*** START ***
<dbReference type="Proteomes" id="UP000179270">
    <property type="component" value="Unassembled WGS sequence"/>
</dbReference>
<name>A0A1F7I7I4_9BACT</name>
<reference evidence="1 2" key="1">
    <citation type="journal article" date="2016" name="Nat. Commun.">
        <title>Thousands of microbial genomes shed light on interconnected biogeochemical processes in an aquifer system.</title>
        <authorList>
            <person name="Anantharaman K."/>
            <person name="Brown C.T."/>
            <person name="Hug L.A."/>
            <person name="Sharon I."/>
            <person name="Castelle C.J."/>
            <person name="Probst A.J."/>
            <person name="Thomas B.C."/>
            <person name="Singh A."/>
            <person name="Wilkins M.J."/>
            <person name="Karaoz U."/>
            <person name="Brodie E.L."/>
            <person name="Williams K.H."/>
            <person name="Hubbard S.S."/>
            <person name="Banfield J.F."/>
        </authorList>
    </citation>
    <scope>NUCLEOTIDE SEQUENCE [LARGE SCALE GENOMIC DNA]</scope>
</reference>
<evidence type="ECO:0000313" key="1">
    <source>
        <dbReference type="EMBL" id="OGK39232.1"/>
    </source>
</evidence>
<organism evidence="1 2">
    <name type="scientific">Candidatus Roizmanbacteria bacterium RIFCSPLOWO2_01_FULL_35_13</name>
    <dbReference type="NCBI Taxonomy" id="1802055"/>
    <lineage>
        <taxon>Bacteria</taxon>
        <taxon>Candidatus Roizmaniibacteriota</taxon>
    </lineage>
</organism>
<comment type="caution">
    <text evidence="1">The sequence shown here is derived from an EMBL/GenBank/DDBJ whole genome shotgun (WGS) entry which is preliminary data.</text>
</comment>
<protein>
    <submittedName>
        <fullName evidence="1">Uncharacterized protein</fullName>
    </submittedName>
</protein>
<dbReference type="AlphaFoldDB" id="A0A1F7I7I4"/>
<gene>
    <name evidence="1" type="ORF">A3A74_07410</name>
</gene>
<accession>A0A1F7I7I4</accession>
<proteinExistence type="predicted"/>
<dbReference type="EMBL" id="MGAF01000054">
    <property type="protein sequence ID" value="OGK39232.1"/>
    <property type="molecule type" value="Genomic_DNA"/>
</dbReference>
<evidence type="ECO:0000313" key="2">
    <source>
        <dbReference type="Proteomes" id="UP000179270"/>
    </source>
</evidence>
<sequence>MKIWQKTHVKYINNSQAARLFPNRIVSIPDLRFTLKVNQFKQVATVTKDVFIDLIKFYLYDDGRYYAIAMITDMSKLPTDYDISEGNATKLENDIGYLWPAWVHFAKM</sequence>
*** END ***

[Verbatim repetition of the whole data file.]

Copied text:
<dbReference type="Proteomes" id="UP000179270">
    <property type="component" value="Unassembled WGS sequence"/>
</dbReference>
<name>A0A1F7I7I4_9BACT</name>
<reference evidence="1 2" key="1">
    <citation type="journal article" date="2016" name="Nat. Commun.">
        <title>Thousands of microbial genomes shed light on interconnected biogeochemical processes in an aquifer system.</title>
        <authorList>
            <person name="Anantharaman K."/>
            <person name="Brown C.T."/>
            <person name="Hug L.A."/>
            <person name="Sharon I."/>
            <person name="Castelle C.J."/>
            <person name="Probst A.J."/>
            <person name="Thomas B.C."/>
            <person name="Singh A."/>
            <person name="Wilkins M.J."/>
            <person name="Karaoz U."/>
            <person name="Brodie E.L."/>
            <person name="Williams K.H."/>
            <person name="Hubbard S.S."/>
            <person name="Banfield J.F."/>
        </authorList>
    </citation>
    <scope>NUCLEOTIDE SEQUENCE [LARGE SCALE GENOMIC DNA]</scope>
</reference>
<evidence type="ECO:0000313" key="1">
    <source>
        <dbReference type="EMBL" id="OGK39232.1"/>
    </source>
</evidence>
<organism evidence="1 2">
    <name type="scientific">Candidatus Roizmanbacteria bacterium RIFCSPLOWO2_01_FULL_35_13</name>
    <dbReference type="NCBI Taxonomy" id="1802055"/>
    <lineage>
        <taxon>Bacteria</taxon>
        <taxon>Candidatus Roizmaniibacteriota</taxon>
    </lineage>
</organism>
<comment type="caution">
    <text evidence="1">The sequence shown here is derived from an EMBL/GenBank/DDBJ whole genome shotgun (WGS) entry which is preliminary data.</text>
</comment>
<protein>
    <submittedName>
        <fullName evidence="1">Uncharacterized protein</fullName>
    </submittedName>
</protein>
<dbReference type="AlphaFoldDB" id="A0A1F7I7I4"/>
<gene>
    <name evidence="1" type="ORF">A3A74_07410</name>
</gene>
<accession>A0A1F7I7I4</accession>
<proteinExistence type="predicted"/>
<dbReference type="EMBL" id="MGAF01000054">
    <property type="protein sequence ID" value="OGK39232.1"/>
    <property type="molecule type" value="Genomic_DNA"/>
</dbReference>
<evidence type="ECO:0000313" key="2">
    <source>
        <dbReference type="Proteomes" id="UP000179270"/>
    </source>
</evidence>
<sequence>MKIWQKTHVKYINNSQAARLFPNRIVSIPDLRFTLKVNQFKQVATVTKDVFIDLIKFYLYDDGRYYAIAMITDMSKLPTDYDISEGNATKLENDIGYLWPAWVHFAKM</sequence>